NSEA Swim brings water safety to underserved neighborhood; non-profit gears up for summer
WILMINGTON, NC (WWYA) – Summer is almost here and lots of people will be heading to community pools, lakes and beaches.
A Wilmington non-profit’s mission is to expose as many people to swim lessons, those skills learned can save their life in the event of an emergency.
Sally Wyatt is the inclusive swim coordinator for the program.
“Throughout history municipal pools have been segregated, and I think that the right to learn how to (swim) often taken for granted,” she said. “It’s important to see that the pool is a resource and option for them,” said Wyatt.
Wyatt is referring to the Northside of downtown Wilmington where there was no access to a pool.
According to the American Red Cross, 85% of Americans say they can swim- but less than half – know the basic skills needed to save their life in water.
Northside Elite Aquatics or NSEA Swim, is a year-round swim club.
Devin Lassard is founder, and now an assistant coach for the NSEA competitive swim team.
“Once we were able to take over the pool with the help of Novant Health and the partnership with the city, the program started, ” she said.
The team swims competitively in USA swimming meets – where swimmers ages five-through-18 are exposed to the sport.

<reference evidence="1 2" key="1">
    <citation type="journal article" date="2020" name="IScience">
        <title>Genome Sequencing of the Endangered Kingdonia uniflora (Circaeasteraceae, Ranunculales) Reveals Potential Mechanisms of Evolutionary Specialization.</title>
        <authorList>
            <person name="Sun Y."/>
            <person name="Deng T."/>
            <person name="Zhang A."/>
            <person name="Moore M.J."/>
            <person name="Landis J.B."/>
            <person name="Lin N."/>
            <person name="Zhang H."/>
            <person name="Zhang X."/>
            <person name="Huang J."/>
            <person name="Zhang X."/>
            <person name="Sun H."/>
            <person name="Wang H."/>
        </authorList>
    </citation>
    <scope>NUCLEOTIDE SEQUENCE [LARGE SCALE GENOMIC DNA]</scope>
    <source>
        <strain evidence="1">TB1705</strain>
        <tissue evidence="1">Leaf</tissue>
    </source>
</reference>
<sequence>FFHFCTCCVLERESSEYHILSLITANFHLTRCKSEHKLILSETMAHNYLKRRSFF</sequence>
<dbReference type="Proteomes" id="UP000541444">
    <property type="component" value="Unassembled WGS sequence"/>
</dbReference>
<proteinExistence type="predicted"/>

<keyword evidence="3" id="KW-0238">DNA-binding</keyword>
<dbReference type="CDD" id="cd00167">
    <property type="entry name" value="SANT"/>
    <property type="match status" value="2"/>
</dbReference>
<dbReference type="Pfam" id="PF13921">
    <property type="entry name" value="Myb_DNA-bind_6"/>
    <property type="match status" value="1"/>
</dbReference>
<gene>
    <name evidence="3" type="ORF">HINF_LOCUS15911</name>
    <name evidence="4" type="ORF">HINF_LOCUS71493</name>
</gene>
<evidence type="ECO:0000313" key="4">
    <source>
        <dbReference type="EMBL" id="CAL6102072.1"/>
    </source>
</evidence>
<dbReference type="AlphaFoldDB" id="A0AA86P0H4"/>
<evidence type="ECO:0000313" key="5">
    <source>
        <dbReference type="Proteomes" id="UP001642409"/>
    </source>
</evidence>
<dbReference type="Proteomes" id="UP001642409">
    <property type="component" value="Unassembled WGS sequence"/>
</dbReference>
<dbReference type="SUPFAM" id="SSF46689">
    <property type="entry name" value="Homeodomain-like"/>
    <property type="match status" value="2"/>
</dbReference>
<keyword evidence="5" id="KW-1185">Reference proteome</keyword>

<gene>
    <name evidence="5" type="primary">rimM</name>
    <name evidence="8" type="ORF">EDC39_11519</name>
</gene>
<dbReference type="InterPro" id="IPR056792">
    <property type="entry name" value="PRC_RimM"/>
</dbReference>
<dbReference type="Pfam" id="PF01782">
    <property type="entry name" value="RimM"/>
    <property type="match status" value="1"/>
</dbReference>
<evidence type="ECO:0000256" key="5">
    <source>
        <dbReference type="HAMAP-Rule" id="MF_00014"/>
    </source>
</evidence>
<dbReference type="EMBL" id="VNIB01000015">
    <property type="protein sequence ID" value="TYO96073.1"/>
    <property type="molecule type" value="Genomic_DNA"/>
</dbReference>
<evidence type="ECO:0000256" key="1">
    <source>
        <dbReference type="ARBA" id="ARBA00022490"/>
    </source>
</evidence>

The organization brings aquatic programs to people in underserved neighborhoods in Wilmington.
Larry Burns learned to swim as an adult, his kids were signed for swim lessons and saw how much they enjoyed the activity.
“I always wanted to learn how to swim, I was always in the shallow end while my friends were in the deep end,” he said.
Now, Burns is a certified instructor – his kids were his inspiration for meeting that goal.
“I think everyone should know how to swim,” he said.
Sonja Bell Green and Gale Mack have known each other since childhood, they both learned to swim a few months ago.
They didn’t let their age stop themselves from learning to swim.
“There is no age to learn to swim, I’ve always wanted to learn, when we were children growing up in this very neighborhood, we did not have access to pools,” said Bell Green.
“And this is the neighborhood we’ve lived in all our lives,” said Mack.
Their mission is to increase water safety and prevent drowning through education.
Wyatt says swim classes need to be readily accessible to all.
“I really, really, really want to work every day to bridge that gap and make sure that we are moving in a more positive direction in the future.”
Wyatt said the organization offers free lessons , and relies on donations and volunteers to keep the program running.
More information on NSEA Swim can be found by clicking here.